LITERATURE: Samuel Delany and the Past and Future of Science Fiction | Neo-Griot

LITERATURE: Samuel Delany and the Past and Future of Science Fiction | Neo-Griot.

From the beginning, Delany, in his fiction, has pushed across the traditional boundaries of science fiction, embraced the other, and questioned received ideas about sex and intimacy.

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Samuel Delaney & Other Sci-Fi Authors Talk Feminism and Genre Writing in New HeForShe Video | Dark Matters

Samuel Delaney & Other Sci-Fi Authors Talk Feminism and Genre Writing in New HeForShe Video | Dark Matters.

“Here are Samuel R. Delany, Joe Haldeman, Simon R. Green, Ian R. MacLeod, Ian McDonald and Todd McCaffrey singing the praises of female sci fi greats like Ursula K. Le Guin, Octavia E. Butler, and Andre Norton.”  at http://www.themarysue.com/heforshe-scifi/

Oya – Rise of the Orisa – African Superhero Movie – from AFROPUNK

Oya – Rise of the Orisa – African Superhero Movie – AFROPUNK.

This is why I love AfroPunk!

‘Crumbs’ – The First Ever Ethiopian Post-Apocalyptic, Sur | From “Shadow and Act

‘Crumbs’ – The First Ever Ethiopian Post-Apocalyptic, Sur | Shadow and Act. “Directed by Spaniard Llansó, who actually

lives in Addis Ababa (Ethiopia), “Crumbs” stars Daniel Tadesse, and

tells a story of diminutive superhero Gagano (played by Tadesse), a junk collector, who embarks on a “surreal epic

journey”  that’s set against “post-apocalyptic Ethiopian landscapes,” says the press description.”

By Tambay A. Obenson | Shadow and Act

 

Afro-futurism Scholar 2014 in review

The WordPress.com stats helper monkeys prepared a 2014 annual report for my blog.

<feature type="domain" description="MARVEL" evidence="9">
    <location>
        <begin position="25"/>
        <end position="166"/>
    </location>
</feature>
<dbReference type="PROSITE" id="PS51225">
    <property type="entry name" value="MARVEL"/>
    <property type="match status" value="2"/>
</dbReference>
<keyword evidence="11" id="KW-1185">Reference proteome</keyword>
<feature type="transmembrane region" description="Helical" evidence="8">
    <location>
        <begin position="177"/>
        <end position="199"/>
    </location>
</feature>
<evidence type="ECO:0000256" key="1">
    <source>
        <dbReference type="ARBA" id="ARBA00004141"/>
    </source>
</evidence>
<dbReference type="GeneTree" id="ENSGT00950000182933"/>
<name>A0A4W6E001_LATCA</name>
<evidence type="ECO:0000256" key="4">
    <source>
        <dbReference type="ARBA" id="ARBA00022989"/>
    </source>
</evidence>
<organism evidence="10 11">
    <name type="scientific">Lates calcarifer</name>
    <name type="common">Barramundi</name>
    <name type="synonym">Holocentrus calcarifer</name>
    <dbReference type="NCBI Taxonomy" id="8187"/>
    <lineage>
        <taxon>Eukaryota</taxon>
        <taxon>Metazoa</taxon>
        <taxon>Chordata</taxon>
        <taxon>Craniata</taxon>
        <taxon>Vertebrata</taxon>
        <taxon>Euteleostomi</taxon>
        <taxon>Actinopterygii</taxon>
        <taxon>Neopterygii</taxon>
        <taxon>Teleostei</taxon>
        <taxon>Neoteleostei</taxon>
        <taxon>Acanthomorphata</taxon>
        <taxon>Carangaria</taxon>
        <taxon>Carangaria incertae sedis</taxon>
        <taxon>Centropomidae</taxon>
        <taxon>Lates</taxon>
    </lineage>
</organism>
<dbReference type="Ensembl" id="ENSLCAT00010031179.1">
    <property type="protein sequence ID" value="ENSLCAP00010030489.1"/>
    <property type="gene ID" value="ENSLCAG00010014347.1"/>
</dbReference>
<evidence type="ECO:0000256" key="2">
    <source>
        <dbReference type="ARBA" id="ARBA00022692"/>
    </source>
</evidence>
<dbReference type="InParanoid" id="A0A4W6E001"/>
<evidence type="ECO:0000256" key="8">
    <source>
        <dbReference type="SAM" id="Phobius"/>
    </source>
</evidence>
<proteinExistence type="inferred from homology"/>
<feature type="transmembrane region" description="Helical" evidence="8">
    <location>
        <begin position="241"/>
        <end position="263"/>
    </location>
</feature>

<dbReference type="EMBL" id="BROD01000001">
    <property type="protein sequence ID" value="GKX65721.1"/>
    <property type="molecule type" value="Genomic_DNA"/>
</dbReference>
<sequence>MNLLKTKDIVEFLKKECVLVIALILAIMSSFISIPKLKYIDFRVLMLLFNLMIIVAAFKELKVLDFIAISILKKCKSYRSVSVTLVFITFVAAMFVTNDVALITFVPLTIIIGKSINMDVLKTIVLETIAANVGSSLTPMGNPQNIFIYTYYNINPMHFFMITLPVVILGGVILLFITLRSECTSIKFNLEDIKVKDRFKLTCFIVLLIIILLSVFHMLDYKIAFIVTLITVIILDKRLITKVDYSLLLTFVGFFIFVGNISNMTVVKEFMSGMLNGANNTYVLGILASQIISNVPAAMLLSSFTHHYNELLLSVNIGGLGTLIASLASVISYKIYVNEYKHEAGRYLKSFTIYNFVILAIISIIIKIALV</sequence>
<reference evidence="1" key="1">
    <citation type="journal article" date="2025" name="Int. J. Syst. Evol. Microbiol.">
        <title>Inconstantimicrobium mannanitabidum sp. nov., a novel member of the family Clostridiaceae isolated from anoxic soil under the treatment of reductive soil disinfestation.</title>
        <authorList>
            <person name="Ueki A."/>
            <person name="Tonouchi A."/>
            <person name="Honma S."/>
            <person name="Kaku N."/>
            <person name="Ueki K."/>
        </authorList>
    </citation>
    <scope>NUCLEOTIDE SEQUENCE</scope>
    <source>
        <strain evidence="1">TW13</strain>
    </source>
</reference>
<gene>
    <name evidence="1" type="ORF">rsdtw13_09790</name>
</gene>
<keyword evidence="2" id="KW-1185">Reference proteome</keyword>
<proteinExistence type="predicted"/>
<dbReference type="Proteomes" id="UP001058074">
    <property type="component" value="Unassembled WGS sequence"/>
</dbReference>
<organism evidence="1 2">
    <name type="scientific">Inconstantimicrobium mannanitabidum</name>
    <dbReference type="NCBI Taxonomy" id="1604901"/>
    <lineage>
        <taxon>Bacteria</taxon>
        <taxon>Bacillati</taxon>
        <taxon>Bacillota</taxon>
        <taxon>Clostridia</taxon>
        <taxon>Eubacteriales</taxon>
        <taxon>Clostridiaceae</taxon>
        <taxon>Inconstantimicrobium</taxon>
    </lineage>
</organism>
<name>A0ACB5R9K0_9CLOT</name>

Here’s an excerpt:

A San Francisco cable car holds 60 people. This blog was viewed about 3,600 times in 2014. If it were a cable car, it would take about 60 trips to carry that many people.

Click here to see the complete report.

“Fractal Hant” #30 by Cherie Ann Turpin (30 Stories in 30 Day) #30Days

“Fractal Hant” #30

by Cherie Ann Turpin

(30 Stories in 30 Day)

#30Days
coppersulfate
You find a strange blue crystal on your driveway one evening while picking up the newspaper.  You take it inside and placed it in a glass of warm water, thinking it to be a nice stone to use in your endless collection of homemade jewelry sitting in your bedroom.  It sits on your window shelf over the kitchen sink for about five days, upon which you, after forgetting its existence, glance up at the glass while washing dishes.   You almost jump back at what you see.

Two crystals now occupy the glass, and two others are now sitting on the shelf.  You pick up the glass, and, using paper towels, scoop up the other crystals, panicking at what seems to be an impossibility.  Each crystal is equal in size and each one now seems to cast a reddish hue when close to each other.  You dump it all into a small plastic bag, including the glass of water.  You dump it all into the green garbage container you’ve already rolled out to the curb for the early morning garbage guys.  It takes four men to lift the garbage container into the truck to dump out the trash.

Kneeling on your couch cushions, you peek through your living room curtains to see them step back at the container’s contents mixing with the neighborhood’s trash:  dozens and dozens of crystals that seem to glow like fireflies.  You close the curtain and slowly stand up, as you turn around to see something you don’t want to see:  a single crystal sitting in the middle of your living room carpet, turning red, then black as it levitates up to the height of your face.

Turn around.

And run.